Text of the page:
Circular models will not calculate. Therefore if you have a circularity in your model, there are three main options.
Option 1: Switch on iterative calculations.
You'll find this under Options / Formulas. What we're doing here is asking Excel to continue to calculate until the values converge on a solution. We tend to avoid this option.
There are a few reasons for this:
- Excel will warn you the first time you introduce a circularity. If you introduce a second circularity, you will not receive any warning. But each additional circularity will slow down your model.
- Using iterative calculation to resolve a circularity requires a convergent solution. This is not always the case, and so you can have a model that does not converge on a stable output. Every time you calculate the model, you get different results.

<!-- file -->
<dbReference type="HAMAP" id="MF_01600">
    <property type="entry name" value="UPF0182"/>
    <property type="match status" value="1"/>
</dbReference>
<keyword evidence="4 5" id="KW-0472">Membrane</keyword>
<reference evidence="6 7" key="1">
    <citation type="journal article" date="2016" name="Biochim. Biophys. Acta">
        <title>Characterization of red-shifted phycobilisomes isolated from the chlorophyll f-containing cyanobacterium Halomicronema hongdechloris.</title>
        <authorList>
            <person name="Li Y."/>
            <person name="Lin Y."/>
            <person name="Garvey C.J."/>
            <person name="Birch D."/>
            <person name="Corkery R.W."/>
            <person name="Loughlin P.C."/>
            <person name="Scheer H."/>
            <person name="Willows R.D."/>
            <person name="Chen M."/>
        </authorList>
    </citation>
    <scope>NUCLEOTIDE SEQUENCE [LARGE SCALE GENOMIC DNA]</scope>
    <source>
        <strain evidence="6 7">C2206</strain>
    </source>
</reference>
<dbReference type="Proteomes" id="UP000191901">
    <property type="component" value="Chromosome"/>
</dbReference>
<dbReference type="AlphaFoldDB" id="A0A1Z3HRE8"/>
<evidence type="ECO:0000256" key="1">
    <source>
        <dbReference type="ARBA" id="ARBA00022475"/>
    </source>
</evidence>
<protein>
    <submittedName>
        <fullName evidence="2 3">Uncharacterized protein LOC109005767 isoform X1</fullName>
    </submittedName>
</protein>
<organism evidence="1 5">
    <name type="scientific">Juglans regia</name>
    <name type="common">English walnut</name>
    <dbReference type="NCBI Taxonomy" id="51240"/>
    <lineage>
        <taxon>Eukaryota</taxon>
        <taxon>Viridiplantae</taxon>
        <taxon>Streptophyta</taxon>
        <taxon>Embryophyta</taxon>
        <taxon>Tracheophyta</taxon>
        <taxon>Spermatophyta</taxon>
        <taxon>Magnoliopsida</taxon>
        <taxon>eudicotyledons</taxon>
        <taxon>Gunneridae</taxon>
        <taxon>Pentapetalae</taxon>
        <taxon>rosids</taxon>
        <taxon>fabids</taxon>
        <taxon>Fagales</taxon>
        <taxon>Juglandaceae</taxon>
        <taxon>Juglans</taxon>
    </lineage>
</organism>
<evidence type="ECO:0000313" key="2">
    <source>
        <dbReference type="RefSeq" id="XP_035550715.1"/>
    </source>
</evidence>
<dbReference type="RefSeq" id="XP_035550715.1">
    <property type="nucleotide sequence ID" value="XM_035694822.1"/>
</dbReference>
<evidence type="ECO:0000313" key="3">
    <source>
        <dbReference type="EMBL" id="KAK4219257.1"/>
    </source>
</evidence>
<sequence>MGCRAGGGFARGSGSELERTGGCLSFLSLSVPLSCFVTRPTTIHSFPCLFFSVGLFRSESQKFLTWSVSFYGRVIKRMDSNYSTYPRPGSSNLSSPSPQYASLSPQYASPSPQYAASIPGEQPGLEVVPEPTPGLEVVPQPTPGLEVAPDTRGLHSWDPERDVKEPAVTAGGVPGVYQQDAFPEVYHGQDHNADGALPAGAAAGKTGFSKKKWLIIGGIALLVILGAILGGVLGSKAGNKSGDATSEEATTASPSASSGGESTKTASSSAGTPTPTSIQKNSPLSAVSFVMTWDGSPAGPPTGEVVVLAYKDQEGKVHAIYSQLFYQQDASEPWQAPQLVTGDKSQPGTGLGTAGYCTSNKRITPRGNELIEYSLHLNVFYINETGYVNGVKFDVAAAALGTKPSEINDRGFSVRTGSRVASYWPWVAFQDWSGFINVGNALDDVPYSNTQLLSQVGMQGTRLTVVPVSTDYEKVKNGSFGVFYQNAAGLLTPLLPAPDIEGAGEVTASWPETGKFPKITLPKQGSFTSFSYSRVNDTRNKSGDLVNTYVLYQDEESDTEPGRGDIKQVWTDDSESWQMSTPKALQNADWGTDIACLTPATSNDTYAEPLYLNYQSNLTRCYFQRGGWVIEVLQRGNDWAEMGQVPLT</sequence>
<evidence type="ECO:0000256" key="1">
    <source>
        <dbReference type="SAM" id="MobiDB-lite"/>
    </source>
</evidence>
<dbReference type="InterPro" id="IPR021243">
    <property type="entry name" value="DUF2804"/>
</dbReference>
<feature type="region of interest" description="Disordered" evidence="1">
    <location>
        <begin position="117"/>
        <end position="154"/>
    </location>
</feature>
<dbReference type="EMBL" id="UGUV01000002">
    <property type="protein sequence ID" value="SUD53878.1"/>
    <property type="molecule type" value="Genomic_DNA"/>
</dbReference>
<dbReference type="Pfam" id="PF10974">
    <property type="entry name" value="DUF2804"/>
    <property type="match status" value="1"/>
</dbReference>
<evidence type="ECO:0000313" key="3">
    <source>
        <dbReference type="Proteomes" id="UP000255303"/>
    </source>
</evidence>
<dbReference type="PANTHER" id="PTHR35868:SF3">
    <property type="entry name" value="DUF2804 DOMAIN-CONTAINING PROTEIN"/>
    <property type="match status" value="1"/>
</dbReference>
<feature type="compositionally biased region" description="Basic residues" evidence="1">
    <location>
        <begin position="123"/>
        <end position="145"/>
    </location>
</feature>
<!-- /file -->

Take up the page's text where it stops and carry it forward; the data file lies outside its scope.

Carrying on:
- Activating iterative calculations happens at the application level, meaning that all open workbooks will run in iterative mode.
- You have to keep activating iterative calculations every time you open the model.
Option 2: Find an algebraic solution.
This is sometimes possible, but not always. If possible, this is the preferred option, as it will remove the circularity from Excel.
Option 3: Create a "copy/paste" macro that breaks the circularity.
This is the option we will look at to break the circularity in our model.
There is a fourth option which is to create a User Defined Function. Ed Bodmer has written about this and has many excellent resources on this website which I highly recommend.
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